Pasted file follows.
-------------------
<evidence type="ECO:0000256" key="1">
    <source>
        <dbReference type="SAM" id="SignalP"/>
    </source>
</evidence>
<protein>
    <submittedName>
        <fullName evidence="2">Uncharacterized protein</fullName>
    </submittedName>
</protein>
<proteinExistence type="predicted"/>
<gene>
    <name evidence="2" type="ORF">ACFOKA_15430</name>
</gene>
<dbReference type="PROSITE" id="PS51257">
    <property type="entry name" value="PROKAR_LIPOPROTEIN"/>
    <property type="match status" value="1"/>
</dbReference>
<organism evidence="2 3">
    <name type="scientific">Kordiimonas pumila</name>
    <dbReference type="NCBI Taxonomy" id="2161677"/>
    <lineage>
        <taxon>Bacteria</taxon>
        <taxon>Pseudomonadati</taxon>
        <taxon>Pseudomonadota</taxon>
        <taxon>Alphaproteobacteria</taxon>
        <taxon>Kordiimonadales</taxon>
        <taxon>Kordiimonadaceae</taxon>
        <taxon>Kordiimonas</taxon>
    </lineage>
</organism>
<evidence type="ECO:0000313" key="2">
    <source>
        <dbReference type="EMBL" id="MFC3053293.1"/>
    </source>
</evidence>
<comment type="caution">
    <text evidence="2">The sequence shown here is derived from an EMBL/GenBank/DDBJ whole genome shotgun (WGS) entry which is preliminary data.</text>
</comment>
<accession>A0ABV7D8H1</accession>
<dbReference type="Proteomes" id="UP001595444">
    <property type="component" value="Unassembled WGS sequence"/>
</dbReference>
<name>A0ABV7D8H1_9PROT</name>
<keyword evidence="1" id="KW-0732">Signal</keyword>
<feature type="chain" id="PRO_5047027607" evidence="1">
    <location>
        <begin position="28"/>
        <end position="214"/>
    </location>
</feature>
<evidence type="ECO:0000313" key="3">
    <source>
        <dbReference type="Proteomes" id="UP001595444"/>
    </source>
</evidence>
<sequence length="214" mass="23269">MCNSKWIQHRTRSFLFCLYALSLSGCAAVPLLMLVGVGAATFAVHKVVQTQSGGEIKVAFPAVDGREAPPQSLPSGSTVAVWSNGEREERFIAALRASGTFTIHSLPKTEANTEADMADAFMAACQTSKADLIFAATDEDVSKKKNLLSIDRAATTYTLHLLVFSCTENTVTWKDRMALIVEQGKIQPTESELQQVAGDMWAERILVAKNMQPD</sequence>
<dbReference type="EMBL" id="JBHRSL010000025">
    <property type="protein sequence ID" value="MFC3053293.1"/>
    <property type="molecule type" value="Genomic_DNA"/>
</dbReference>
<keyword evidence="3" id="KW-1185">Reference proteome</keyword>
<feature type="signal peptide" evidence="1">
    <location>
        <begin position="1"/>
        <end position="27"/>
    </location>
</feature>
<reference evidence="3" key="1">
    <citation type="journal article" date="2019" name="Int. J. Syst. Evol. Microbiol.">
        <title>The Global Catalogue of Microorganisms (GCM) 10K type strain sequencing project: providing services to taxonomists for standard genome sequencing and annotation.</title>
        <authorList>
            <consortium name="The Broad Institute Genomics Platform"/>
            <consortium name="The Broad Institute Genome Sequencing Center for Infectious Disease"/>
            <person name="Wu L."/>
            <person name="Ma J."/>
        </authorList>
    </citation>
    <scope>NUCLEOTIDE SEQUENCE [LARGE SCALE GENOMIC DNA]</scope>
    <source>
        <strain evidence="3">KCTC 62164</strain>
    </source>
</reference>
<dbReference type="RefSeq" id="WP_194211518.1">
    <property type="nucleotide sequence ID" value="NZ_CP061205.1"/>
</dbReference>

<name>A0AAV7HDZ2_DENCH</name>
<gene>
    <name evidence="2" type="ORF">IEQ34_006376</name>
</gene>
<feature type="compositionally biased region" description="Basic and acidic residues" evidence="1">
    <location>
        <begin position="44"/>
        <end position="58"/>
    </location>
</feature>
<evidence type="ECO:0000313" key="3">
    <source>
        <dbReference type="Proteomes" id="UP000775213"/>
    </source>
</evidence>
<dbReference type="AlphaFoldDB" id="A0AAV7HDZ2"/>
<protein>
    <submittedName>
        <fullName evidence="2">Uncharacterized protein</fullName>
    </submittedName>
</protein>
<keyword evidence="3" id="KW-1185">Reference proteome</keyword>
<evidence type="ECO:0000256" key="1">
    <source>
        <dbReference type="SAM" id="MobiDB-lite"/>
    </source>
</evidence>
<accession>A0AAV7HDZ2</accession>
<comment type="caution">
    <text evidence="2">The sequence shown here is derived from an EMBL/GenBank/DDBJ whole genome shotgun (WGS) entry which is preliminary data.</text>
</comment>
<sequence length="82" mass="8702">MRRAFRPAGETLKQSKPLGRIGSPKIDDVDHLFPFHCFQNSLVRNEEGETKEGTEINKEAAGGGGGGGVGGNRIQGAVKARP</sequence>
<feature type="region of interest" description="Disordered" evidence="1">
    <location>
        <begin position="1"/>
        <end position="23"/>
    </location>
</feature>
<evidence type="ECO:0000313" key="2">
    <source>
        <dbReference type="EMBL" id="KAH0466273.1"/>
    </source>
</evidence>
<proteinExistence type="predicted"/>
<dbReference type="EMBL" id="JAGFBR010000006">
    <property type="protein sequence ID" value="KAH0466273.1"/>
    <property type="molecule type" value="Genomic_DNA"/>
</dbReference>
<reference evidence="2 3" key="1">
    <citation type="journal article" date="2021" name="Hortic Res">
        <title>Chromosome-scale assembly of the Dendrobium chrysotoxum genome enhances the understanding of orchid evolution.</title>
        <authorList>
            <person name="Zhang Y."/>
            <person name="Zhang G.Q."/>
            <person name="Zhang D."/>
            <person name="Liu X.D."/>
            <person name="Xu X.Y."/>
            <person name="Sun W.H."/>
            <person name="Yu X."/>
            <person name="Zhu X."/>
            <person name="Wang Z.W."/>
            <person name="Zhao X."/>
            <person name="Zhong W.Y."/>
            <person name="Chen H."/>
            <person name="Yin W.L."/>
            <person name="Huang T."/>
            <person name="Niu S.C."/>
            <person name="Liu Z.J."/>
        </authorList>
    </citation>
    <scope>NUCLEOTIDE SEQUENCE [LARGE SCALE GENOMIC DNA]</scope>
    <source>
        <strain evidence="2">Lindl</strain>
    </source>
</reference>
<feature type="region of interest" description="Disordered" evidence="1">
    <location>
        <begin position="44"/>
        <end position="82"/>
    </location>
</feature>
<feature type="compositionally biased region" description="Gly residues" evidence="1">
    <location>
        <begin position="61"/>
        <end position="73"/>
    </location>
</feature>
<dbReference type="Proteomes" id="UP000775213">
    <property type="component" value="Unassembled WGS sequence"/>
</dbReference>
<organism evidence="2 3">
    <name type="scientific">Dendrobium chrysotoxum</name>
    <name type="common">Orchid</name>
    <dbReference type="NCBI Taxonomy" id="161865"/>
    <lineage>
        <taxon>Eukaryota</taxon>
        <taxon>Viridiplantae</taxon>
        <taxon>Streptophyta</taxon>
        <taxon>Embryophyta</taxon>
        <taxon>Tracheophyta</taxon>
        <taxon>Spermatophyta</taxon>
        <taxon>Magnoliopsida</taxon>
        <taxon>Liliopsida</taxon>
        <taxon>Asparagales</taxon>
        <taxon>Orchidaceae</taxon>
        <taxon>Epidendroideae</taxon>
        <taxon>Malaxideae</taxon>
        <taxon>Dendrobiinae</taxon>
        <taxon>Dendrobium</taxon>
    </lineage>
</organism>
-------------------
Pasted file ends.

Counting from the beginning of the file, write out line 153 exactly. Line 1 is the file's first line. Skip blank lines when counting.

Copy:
            <person name="Niu S.C."/>